Nuevo Amanecer celebrates its one year anniversary. Photo: PrensaComunitaria

Last Sunday, members of the resistance celebrated the one-year anniversary of Nuevo Amanecer and reiterated their commitment to continuing the peaceful opposition to the project. 

“While 365 suns and moons, and 8,760 hours have gone by [since establishing the peaceful encampment], the People continue to remain hopeful and committed to the struggle, despite immense sacrifices and hardships.” - Press Release from the Plurinational Government and the Western Peoples' Council (CPO), April 2014

Communities and leaders at the forefront of the resistance movement have suffered an onslaught of criminalization, repression and violence at the hands of the Guatemalan state, which instead of protecting the interests of the people, has time and again acted in defense of the Spanish company.

The costs suffered by the communities and families that stand to be impacted by the project have been high. Two community leaders have been killed since May 1, 2012 and three others, Saúl Méndez, Rogelio Velásquez and Mynor López, remain in prison facing charges related to the opposition to the Canbalam Dam. Eleven additional members of the resistance have collectively spent more than one year in preventative prison on accusations filed against them by the company, which were later dismissed.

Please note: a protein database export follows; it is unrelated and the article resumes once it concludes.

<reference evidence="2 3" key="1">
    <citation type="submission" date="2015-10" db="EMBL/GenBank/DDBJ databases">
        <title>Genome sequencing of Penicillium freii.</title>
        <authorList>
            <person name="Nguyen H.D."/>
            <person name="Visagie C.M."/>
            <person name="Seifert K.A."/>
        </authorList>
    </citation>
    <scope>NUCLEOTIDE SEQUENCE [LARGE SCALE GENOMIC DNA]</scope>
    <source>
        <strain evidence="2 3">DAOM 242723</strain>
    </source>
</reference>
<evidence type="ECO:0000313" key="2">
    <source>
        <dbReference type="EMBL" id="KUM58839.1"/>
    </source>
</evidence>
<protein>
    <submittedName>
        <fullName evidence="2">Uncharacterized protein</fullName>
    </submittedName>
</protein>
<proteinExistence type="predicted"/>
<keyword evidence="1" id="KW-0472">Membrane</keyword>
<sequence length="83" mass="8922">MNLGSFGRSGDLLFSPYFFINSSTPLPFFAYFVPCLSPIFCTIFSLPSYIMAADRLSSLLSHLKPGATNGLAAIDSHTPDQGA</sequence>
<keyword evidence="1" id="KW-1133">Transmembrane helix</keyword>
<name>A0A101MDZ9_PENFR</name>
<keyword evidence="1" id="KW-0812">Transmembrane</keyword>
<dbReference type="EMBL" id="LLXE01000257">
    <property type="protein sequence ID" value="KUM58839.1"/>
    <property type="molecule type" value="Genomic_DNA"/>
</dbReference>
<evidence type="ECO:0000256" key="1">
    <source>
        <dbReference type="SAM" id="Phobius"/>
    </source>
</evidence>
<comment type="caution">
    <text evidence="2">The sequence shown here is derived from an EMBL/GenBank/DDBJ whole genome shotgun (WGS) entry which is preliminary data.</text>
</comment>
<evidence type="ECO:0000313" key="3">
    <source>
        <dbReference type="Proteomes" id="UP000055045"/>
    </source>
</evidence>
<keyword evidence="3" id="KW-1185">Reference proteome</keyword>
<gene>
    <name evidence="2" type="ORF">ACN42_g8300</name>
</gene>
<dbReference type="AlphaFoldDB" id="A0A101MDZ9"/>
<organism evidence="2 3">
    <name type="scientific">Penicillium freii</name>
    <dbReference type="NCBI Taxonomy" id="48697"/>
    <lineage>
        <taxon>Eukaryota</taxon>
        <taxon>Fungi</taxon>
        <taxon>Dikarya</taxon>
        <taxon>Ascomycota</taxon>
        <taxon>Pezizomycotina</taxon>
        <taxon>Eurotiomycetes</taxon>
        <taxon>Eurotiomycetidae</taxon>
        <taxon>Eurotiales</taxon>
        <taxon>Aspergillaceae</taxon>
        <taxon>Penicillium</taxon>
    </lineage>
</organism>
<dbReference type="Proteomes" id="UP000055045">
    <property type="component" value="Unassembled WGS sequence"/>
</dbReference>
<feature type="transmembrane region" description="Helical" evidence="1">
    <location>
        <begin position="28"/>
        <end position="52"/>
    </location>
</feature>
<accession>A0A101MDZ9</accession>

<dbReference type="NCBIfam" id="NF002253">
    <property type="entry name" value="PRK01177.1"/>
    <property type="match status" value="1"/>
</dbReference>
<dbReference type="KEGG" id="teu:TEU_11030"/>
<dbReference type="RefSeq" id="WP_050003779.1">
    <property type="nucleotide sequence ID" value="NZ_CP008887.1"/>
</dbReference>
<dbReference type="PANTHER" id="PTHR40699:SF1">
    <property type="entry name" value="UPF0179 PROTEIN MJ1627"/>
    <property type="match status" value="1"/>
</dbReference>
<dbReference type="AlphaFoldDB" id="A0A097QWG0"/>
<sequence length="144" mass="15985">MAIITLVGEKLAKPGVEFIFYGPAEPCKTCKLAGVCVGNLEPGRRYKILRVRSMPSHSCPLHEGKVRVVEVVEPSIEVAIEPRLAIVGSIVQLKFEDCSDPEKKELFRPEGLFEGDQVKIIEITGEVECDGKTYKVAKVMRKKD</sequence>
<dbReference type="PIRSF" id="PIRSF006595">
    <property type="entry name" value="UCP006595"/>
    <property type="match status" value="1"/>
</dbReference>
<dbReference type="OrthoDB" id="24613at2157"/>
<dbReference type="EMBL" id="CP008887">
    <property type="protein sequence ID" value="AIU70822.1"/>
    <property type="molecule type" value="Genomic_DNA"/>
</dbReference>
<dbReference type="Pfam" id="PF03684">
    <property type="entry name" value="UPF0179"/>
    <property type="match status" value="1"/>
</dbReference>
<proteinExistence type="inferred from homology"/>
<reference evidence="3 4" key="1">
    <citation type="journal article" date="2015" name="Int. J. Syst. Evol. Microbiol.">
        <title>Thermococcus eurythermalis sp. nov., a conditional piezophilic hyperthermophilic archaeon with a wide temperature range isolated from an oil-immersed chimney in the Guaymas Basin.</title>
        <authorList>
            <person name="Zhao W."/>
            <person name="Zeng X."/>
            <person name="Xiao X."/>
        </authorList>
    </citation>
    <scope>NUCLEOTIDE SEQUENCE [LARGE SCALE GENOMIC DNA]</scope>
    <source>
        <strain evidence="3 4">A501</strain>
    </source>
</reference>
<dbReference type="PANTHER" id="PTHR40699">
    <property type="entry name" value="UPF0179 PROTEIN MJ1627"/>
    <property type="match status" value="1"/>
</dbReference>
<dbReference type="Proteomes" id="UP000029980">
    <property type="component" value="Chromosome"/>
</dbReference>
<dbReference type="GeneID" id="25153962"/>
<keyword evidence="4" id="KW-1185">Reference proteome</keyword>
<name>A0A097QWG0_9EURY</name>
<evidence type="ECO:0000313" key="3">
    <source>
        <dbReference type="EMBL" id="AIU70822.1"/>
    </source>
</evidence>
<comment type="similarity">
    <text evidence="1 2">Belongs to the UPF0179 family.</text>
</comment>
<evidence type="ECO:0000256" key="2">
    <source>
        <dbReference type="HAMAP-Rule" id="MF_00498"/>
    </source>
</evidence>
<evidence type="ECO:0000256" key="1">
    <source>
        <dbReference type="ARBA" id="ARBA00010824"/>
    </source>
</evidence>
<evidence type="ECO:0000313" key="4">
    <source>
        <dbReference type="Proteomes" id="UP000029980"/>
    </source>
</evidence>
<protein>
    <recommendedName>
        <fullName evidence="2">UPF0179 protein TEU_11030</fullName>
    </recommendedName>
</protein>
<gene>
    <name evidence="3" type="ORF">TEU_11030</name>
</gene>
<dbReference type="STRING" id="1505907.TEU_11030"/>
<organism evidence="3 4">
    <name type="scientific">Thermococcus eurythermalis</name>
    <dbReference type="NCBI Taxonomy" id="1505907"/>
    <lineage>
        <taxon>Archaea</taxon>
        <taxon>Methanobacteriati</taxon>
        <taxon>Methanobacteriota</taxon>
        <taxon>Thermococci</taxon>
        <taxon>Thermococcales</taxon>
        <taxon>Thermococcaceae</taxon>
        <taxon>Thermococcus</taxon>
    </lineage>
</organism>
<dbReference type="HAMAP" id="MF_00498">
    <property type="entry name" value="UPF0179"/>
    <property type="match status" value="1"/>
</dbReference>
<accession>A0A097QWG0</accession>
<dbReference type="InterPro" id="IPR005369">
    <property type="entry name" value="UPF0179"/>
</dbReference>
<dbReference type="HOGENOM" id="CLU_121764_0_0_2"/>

As the conflict caused by the imposition of mega-projects in Huehuetenango drags on, international solidarity with communities and individuals standing up for their right to self determination continues to be vitally important and appreciated. Last year, NISGUA and partners gathered nearly than 3,0000 signatures demanding the release of political prisoner, Rubén Herrera. Spanish solidarity organization and members of the International Accompaniment Project in Guatemala (ACOGUATE), Plataforma de solidaridad con Chiapas y Guatemala de Madrid, launched an online popular consultation in support of communities in Northern Huehuetenango resisting the imposition of large-scale projects. Nearly 2,000 people echoed the results of local referenda saying NO to the instalation of mega-projects and YES to communities' right to self determination.

Plataforma submits their consultation results to the Guatemalan Embassy in Madrid.

"The Q'anjob'al and Mestizo People of Barillas infinitely thank the national and international solidarity of many individuals and organizations that have unconditionally reached out to us in this struggle. We also believe that this struggle affects us all and for this reason we say WE ARE ALL BARILLAS."
- Press Release from the Plurinational Government and the Western Peoples' Council (CPO), April 2014

NISGUA and ACOGUATE work closely with partners in Huehuetango in their efforts to defend the right to consultation, promote self-determination and stand up for human rights in the region.